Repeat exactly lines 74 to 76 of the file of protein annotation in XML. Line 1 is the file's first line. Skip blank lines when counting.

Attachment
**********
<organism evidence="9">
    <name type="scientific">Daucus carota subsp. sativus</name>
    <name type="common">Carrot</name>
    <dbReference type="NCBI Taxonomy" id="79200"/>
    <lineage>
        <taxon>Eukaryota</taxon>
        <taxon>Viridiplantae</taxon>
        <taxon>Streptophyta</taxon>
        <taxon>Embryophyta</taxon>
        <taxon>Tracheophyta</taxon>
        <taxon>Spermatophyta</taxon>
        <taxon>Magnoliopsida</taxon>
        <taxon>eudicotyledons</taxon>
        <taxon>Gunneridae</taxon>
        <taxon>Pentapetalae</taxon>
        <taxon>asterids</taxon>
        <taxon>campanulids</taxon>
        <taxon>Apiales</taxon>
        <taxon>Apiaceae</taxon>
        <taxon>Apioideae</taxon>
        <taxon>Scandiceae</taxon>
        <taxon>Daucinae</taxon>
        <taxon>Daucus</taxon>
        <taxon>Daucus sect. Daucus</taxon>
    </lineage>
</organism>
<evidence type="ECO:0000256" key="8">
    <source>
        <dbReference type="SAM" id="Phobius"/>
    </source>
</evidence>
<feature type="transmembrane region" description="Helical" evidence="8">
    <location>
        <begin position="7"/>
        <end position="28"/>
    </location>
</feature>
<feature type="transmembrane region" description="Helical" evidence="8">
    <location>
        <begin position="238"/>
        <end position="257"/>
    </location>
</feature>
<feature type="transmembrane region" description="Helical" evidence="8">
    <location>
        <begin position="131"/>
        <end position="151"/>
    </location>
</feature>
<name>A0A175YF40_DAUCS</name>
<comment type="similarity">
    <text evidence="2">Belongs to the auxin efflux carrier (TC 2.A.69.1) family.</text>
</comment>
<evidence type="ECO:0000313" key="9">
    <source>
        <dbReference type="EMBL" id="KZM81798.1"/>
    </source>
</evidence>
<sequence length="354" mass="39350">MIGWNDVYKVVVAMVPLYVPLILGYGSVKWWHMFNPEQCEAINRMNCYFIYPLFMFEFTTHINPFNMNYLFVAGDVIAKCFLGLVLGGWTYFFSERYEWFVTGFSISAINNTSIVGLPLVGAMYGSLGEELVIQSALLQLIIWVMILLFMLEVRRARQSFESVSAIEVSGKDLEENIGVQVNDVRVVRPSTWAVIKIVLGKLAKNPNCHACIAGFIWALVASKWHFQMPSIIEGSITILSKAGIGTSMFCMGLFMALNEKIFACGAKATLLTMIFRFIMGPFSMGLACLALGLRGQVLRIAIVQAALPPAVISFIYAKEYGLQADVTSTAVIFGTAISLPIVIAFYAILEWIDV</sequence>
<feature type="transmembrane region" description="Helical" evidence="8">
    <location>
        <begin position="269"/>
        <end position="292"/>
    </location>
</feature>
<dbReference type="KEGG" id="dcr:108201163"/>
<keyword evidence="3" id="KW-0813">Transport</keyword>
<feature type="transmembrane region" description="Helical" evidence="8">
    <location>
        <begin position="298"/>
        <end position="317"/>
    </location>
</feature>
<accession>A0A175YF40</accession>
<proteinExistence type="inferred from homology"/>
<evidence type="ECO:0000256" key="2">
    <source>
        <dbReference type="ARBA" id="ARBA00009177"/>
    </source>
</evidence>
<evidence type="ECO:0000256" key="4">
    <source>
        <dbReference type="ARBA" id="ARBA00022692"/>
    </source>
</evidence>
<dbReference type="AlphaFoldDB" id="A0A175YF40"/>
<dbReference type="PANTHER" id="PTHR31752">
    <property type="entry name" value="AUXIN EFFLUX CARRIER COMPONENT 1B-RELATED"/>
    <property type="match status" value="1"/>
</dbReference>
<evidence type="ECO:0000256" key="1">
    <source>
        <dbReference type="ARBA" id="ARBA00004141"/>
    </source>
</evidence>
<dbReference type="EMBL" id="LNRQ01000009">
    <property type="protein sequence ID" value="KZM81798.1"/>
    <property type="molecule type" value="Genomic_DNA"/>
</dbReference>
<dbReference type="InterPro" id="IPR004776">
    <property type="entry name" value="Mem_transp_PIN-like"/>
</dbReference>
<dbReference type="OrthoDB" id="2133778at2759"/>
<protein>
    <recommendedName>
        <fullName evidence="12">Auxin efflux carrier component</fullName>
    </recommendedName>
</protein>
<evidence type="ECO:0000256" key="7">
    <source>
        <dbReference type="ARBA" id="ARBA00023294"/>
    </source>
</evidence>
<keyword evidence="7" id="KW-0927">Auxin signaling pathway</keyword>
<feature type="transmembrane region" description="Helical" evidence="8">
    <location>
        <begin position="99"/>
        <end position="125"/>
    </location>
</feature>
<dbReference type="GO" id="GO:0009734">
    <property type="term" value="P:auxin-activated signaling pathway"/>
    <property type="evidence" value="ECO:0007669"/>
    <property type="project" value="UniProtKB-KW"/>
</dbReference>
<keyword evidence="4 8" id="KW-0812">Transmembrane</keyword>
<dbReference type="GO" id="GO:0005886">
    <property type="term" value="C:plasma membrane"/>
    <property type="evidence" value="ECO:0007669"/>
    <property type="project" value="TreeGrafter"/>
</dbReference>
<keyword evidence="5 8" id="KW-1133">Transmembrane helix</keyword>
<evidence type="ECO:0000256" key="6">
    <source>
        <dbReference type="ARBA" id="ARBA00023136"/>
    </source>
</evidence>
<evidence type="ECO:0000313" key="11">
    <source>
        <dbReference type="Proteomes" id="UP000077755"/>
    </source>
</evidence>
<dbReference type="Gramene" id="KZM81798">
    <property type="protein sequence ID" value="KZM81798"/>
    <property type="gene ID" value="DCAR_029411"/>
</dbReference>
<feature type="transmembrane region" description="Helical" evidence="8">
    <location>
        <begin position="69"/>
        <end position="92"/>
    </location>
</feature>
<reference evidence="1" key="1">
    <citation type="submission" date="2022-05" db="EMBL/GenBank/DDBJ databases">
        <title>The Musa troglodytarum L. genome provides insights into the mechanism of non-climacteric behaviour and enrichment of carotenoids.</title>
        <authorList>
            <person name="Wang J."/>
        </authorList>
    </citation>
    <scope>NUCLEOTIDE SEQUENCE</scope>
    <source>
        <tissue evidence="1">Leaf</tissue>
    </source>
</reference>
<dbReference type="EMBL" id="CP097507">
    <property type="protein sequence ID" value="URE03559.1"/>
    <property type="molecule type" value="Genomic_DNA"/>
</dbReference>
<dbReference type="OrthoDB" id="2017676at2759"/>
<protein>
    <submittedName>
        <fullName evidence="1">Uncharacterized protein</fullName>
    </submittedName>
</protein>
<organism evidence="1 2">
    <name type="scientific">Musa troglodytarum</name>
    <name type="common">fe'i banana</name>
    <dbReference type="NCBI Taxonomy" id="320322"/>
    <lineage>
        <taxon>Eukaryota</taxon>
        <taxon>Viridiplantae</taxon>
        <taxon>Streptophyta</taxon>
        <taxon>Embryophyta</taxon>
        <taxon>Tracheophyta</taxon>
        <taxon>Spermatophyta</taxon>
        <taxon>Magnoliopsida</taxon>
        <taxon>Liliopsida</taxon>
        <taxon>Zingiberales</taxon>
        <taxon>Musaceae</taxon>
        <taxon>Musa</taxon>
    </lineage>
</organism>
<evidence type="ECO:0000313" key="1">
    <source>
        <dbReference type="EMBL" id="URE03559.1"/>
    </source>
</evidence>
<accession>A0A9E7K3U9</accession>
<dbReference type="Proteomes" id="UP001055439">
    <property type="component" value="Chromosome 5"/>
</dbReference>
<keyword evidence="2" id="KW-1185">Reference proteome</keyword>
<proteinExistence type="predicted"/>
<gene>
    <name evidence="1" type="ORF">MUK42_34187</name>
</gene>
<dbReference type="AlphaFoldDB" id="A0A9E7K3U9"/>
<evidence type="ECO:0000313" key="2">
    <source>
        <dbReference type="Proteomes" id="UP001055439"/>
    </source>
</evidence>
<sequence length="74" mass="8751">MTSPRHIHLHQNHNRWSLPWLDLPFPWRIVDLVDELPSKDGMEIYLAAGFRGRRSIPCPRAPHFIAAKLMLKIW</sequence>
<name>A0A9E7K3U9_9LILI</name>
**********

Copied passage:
<accession>A0A175YF40</accession>
<proteinExistence type="inferred from homology"/>
<evidence type="ECO:0000256" key="2">